Microsoft, hoist by a Chrome petard

With the launch of the Google Chrome OS, Microsoft is shafted by the same tactic it used to neutralize competition from Netscape's browser in the mid 1990s, and invites comparisons to the Windows vs OS/2 struggle earlier in that decade.
Written by Phil Wainewright, Contributor

As one Talkback commenter recalled during the discussion of my post earlier this week on free as a business model, Microsoft long ago used free as a weapon to capture the nascent Web browser market:

"Remember in 94 when Microsoft suddenly realised they had completely missed the internet boat? Netscape was THE browser, Microsoft didn't even have a browser. Solution? Freemium it! Microsoft went to Mosiac ... Then they shafted Mosaic and Netscape all in one go by giving the browser away 'free'. Mosaic, who did all the development effort for what is now IE, were shafted. Netscape were also shafted. So there you have a lesson on how 'free' is done."

Now Microsoft is shafted by the same tactic (or, in the Shakespearian idiom, 'hoist by his own petard' — a petard being a medieval word for a bomb). Google's new Chrome OS (see Techmeme discussion) will be a free-of-charge, open-source competitor to the Windows operating system, which is such a cashcow for Microsoft that its license fee is routinely described as a 'tax' on PC owners.

I'm old enough to remember when Microsoft worked with Intel and Compaq to make an end-run around IBM back in the late 1980's, sabotaging the larger vendor's abortive attempt to create a new PC operating system called OS/2 that would be a successor to the older PC-DOS developed for IBM by Microsoft. Windows triumphed over OS/2 because IBM moved too slowly and was too internally focused on its own roadmap for developing the PC to understand the importance of keeping ahead of other emerging new technologies, in particular Intel's new 386 chip. Is Microsoft making the same mistakes now with Windows Vista and its successor, Windows 7?

Perhaps Microsoft is doomed to fail simply by virtue of being the incumbent vendor, with ingrained habits and obligations to an existing customer base that prevent it making the right choices (such as looking at the world through the prism of 'software plus services' instead of reversing the polarity and thinking from a perspective of 'services plus software'). Google has none of that baggage holding it back, plus it has a huge advantage Microsoft lacked back in the 1990s — Microsoft had a fortunate windfall revenue stream from licensing PC-DOS, but the sums are peanuts compared to the billions of dollars Google generates today from its dominance of contextual Web advertising.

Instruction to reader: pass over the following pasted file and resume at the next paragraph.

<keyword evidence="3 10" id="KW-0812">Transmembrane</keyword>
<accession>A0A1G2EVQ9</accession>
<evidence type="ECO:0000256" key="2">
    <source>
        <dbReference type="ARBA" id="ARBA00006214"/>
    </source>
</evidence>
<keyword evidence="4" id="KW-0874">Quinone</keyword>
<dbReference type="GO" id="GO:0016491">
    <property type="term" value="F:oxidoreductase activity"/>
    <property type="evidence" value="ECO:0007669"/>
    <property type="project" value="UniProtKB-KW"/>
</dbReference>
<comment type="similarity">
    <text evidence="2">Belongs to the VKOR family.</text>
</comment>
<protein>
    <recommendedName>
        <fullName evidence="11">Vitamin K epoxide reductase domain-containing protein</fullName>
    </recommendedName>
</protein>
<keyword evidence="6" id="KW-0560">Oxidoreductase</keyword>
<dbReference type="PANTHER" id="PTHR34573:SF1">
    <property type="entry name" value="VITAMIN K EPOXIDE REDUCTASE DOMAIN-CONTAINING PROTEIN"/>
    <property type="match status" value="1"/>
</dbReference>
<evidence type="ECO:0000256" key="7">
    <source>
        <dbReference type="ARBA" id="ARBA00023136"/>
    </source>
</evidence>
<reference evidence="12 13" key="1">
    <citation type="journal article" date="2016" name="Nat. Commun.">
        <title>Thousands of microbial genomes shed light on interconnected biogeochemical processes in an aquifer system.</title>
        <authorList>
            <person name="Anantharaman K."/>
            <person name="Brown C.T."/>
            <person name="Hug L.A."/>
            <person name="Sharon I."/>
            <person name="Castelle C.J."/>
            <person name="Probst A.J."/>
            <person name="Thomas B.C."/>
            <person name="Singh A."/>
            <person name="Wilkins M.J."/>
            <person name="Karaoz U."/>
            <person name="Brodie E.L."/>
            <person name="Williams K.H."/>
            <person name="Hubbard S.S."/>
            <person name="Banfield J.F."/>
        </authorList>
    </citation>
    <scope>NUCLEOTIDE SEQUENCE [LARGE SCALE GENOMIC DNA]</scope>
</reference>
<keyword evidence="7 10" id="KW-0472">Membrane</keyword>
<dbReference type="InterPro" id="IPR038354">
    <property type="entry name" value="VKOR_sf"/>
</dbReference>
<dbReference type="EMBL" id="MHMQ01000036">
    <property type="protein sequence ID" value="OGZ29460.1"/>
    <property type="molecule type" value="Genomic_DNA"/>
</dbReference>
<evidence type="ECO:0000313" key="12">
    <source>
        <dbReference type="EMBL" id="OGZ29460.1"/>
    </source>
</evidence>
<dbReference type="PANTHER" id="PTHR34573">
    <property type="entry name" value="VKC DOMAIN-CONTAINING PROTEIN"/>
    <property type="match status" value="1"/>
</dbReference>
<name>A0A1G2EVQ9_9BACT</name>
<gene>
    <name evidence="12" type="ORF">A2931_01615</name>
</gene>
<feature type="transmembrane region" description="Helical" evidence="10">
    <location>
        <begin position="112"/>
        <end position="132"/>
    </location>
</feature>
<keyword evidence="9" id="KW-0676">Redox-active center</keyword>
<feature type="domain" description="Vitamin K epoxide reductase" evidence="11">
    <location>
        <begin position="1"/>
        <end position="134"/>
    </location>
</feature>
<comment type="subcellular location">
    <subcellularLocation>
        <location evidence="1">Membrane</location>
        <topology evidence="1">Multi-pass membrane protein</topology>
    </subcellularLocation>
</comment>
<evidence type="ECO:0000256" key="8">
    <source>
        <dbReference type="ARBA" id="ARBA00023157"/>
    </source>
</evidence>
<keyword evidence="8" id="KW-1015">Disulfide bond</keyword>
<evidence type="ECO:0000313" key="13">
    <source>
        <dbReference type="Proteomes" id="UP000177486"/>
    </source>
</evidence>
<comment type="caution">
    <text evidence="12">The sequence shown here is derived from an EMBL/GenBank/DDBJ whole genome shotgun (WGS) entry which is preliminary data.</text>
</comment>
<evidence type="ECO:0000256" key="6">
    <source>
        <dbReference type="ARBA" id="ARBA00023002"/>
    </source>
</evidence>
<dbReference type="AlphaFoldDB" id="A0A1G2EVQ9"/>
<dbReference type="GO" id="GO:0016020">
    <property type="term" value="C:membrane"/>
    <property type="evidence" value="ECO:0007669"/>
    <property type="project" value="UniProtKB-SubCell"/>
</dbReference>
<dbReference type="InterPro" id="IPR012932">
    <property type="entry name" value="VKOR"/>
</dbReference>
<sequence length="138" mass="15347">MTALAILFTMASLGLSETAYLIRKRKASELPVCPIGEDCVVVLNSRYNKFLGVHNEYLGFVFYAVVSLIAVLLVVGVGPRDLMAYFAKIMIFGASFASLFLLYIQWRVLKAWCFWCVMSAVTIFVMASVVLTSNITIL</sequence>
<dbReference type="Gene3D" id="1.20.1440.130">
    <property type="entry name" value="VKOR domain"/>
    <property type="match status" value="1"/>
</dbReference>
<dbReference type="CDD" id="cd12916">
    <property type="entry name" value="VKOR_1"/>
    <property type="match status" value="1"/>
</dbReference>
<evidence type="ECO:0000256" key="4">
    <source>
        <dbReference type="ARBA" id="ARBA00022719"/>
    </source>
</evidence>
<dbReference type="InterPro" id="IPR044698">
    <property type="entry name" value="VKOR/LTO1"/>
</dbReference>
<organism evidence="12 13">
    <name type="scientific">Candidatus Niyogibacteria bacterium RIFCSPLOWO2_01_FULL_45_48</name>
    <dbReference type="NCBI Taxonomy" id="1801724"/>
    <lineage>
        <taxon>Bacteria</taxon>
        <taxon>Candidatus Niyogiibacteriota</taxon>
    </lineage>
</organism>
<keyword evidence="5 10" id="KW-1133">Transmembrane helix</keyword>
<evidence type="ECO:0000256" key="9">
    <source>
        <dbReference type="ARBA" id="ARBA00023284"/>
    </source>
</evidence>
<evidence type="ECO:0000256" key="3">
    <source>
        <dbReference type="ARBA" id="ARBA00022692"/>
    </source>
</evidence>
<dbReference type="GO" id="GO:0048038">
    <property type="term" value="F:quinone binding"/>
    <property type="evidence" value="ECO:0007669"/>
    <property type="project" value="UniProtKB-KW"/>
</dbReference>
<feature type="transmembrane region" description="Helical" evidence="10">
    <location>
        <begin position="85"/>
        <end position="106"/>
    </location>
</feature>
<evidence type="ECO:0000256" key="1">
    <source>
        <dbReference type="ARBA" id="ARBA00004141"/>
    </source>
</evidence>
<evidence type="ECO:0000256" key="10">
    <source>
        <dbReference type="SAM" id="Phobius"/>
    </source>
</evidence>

One thing I always ask when I see a vendor pursing a free strategy is, what's the motive? As set out here yesterday, there's a cost to free, which someone will end up paying. Often it's customers who pay the price — look at the deadening of competition in the Web browser market once Internet Explorer had crushed its rival Netscape Navigator, leaving users in limbo until Firefox emerged to introduce long-needed innovation such as tabbed browsing. In the case of Google's Chrome OS, I think there's genuine cause for optimism, since the project seems to have been born out of frustration with the limitations of present-day operating systems to support web-based applications. If Google's motivation is to unleash greater innovation and capability in cloud services and applications — which makes sense, since that is where Google's future prosperity lies — then this is one case where a free product could benefit the market as whole. Except Microsoft, of course, so let that be a lesson to us all: you reap what you sow.

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